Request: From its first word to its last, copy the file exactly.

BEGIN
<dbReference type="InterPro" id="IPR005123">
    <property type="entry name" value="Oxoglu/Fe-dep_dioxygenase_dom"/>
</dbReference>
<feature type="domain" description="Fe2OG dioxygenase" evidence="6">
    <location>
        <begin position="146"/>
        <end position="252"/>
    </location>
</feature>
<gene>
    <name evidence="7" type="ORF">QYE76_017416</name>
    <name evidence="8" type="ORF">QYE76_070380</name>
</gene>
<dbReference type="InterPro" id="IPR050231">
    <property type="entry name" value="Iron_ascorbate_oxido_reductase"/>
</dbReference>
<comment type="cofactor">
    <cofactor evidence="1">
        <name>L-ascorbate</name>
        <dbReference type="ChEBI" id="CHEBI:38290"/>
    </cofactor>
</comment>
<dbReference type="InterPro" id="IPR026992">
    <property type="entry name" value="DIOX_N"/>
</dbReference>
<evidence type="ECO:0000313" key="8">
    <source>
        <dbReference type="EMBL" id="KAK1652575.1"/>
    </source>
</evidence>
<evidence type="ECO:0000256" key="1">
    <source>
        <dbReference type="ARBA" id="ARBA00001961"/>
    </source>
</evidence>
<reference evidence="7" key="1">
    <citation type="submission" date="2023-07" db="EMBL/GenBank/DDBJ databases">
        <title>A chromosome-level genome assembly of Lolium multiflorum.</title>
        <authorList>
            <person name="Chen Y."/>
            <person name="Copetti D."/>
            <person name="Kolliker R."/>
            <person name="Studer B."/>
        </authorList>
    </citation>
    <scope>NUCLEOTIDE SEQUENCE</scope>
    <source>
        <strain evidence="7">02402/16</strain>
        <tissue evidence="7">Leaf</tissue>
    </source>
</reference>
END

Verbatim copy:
<dbReference type="InterPro" id="IPR005123">
    <property type="entry name" value="Oxoglu/Fe-dep_dioxygenase_dom"/>
</dbReference>
<feature type="domain" description="Fe2OG dioxygenase" evidence="6">
    <location>
        <begin position="146"/>
        <end position="252"/>
    </location>
</feature>
<gene>
    <name evidence="7" type="ORF">QYE76_017416</name>
    <name evidence="8" type="ORF">QYE76_070380</name>
</gene>
<dbReference type="InterPro" id="IPR050231">
    <property type="entry name" value="Iron_ascorbate_oxido_reductase"/>
</dbReference>
<comment type="cofactor">
    <cofactor evidence="1">
        <name>L-ascorbate</name>
        <dbReference type="ChEBI" id="CHEBI:38290"/>
    </cofactor>
</comment>
<dbReference type="InterPro" id="IPR026992">
    <property type="entry name" value="DIOX_N"/>
</dbReference>
<evidence type="ECO:0000313" key="8">
    <source>
        <dbReference type="EMBL" id="KAK1652575.1"/>
    </source>
</evidence>
<evidence type="ECO:0000256" key="1">
    <source>
        <dbReference type="ARBA" id="ARBA00001961"/>
    </source>
</evidence>
<reference evidence="7" key="1">
    <citation type="submission" date="2023-07" db="EMBL/GenBank/DDBJ databases">
        <title>A chromosome-level genome assembly of Lolium multiflorum.</title>
        <authorList>
            <person name="Chen Y."/>
            <person name="Copetti D."/>
            <person name="Kolliker R."/>
            <person name="Studer B."/>
        </authorList>
    </citation>
    <scope>NUCLEOTIDE SEQUENCE</scope>
    <source>
        <strain evidence="7">02402/16</strain>
        <tissue evidence="7">Leaf</tissue>
    </source>
</reference>